Grounds 

Wesleyan continually strives to maintain its lawns, fields, trees, and natural areas following sustainable practices.  Wesleyan's Grounds Sustainability Policy, completed in June 2018, has more detailed information on the practices that we have committed to regarding campus grounds maintenance.  

The initiatives below show what we plan to do via our Sustainability Action Plan (SAP) and what we've already done. See pages 41-43 in the SAP for more details.

 

What We're Working On

  • Lawns, Fields, Trees, and Irrigation
    1. Pilot 100% organic lawn care practices on one athletics field test plot
    2. Expand existing no mow landscape areas
    3. Develop a plan to replace gasoline powered equipment with sustainable alternatives
    4. Pilot ice melt variations
    5. Pilot replacement of watered landscapes with native and drought-tolerant plants
    6. Develop rainwater collection standards
    7. Install a water catchment system at Long Lane Farm
    8. Create a campus wide tree map
    9. Identify and install landscaped social spaces and seating
  • Education and Community Spaces
    1. Develop a grounds education program
    2. Promote education for sustainable design and engage students to work on projects on campus
    3. Continue to identify and install landscaped social spaces and seating

What We've Done

  • Lawns, Fields, Trees, and Irrigation
    1. Over the past decade, Wesleyan has drastically reduced its use of chemical pesticides and fertilizers and follows an integrated pest management protocol in its grounds practices. Visit the lawn, field, and tree care page to learn more.
    2. Wesleyan maintains 89 acres of areas that are no-mow, mowed only annually, or left wooded.  
    3. Wesleyan prioritizes the use of native plants in in-ground plantings and avoids planting any invasive species.  There are extensive native plantings at Allbritton, on the former McConaughy Hall site, and at Long Lane.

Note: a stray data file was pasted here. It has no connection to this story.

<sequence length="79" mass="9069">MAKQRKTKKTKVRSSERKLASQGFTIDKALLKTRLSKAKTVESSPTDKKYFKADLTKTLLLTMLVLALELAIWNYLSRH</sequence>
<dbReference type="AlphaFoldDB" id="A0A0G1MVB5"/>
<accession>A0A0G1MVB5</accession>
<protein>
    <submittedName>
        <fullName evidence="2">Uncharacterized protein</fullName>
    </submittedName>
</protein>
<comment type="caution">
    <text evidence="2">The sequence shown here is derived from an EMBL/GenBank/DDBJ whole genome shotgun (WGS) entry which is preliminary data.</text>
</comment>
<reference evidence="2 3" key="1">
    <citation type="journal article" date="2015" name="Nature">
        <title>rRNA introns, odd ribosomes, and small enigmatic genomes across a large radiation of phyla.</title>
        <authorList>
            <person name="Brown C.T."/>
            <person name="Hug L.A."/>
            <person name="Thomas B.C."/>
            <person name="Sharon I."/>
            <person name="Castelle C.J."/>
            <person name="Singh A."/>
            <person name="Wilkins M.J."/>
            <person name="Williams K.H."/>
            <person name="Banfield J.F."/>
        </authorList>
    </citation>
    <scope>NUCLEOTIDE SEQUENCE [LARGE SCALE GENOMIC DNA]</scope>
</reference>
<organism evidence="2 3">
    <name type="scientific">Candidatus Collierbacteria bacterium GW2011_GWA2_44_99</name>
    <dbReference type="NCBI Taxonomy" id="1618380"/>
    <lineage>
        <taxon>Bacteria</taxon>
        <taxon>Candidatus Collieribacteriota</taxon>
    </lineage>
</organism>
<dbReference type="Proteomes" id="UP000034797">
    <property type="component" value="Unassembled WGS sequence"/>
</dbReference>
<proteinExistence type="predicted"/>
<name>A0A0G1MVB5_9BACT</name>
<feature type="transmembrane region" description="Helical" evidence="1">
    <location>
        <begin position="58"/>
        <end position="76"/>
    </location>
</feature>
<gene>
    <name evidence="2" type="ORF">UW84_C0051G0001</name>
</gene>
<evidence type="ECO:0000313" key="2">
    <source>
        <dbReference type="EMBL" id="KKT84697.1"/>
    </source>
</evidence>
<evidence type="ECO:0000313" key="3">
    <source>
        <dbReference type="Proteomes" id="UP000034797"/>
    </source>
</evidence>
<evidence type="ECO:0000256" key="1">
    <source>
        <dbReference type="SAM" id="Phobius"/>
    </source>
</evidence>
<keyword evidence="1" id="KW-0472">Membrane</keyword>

4. Mowing heights are raised in all non-athletic fields in spring and summer to decrease mowing frequency and fuel expenditure.
    5. Wesleyan composts or mulches most of its landscape waste, either on-campus (80%) or at the Middletown Transfer Station (20%).  We do not use our own woodchips around trees because of insect and disease concerns.  All elms are sent to the landfill to prevent the spread of Dutch Elm Disease.  All stump grindings are used as compost amendments.
    6. Wesleyan operates a plant dump on the Long Lane property for discarded annuals, which are either collected for replanting or composted. 
    7. Grounds crews' mowers leave grass clippings on the fields and lawn areas for moisture retention. 
    8. Any trees removed on campus are chipped and used in compost.
    9. Rain sensors on the irrigation system for Usdan University Center prevent irrigation at inappropriate times.  In Summer 2018, Grounds expanded its weather-sensitive irrigation monitors to most irrigated areas on campus.
    10. For snow and ice removal, Wesleyan has moved away from using sand and instead uses Magic Salt, which is less corrosive than traditional rock salt.  The Grounds Department continues to investigate less corrosive options.
    11. Stone swales on College Row divert stormwater runoff into storm drains.
    12. Wesleyan plants 15-20 trees (3-inch-diameter or greater) annually and plants at least one tree for every tree removed (due to disease, drought, and/or damage).
    13. Piped water access was installed at Long Lane Farm in 2017 to make water more available to farmers in winter, and to reduce overall water usage. 
  • Education and Community Spaces
    1. Green roofs are on Boger Hall and Allbritton Center.
    2. The student group Working for Intelligent Landscape Design at Wesleyan (WILD Wes) has two permaculture garden locations: a terraced garden and stairs at Summerfields, and a larger garden in the West College courtyard. WILD Wes maintains both sites to remove invasive species and adjust plantings as needed.  
    3. Student group Wild Walls constructed temporary vertical gardens in Fall 2014 and Spring 2015 next to Weshop.  
    4. To increase social spaces, outdoor seating was installed to the east elevation of West College Courtyard and south side of Weshop, including several solar picnic tables, paid in part by the Wesleyan Green Fund.
    5. Additional outdoor social seating spaces are installed annually across campus.
    6. A pilot stone paver patio, installed in Summer 2015 at the Center for Humanities, reduces stormwater runoff.
    7. Facilities' tree removal blog was expanded to include plantings and other grounds information. Signage was erected to educate about certain irrigation practices.
Grounds Contact
Rob Borman, Grounds Manager
(860) 685-3764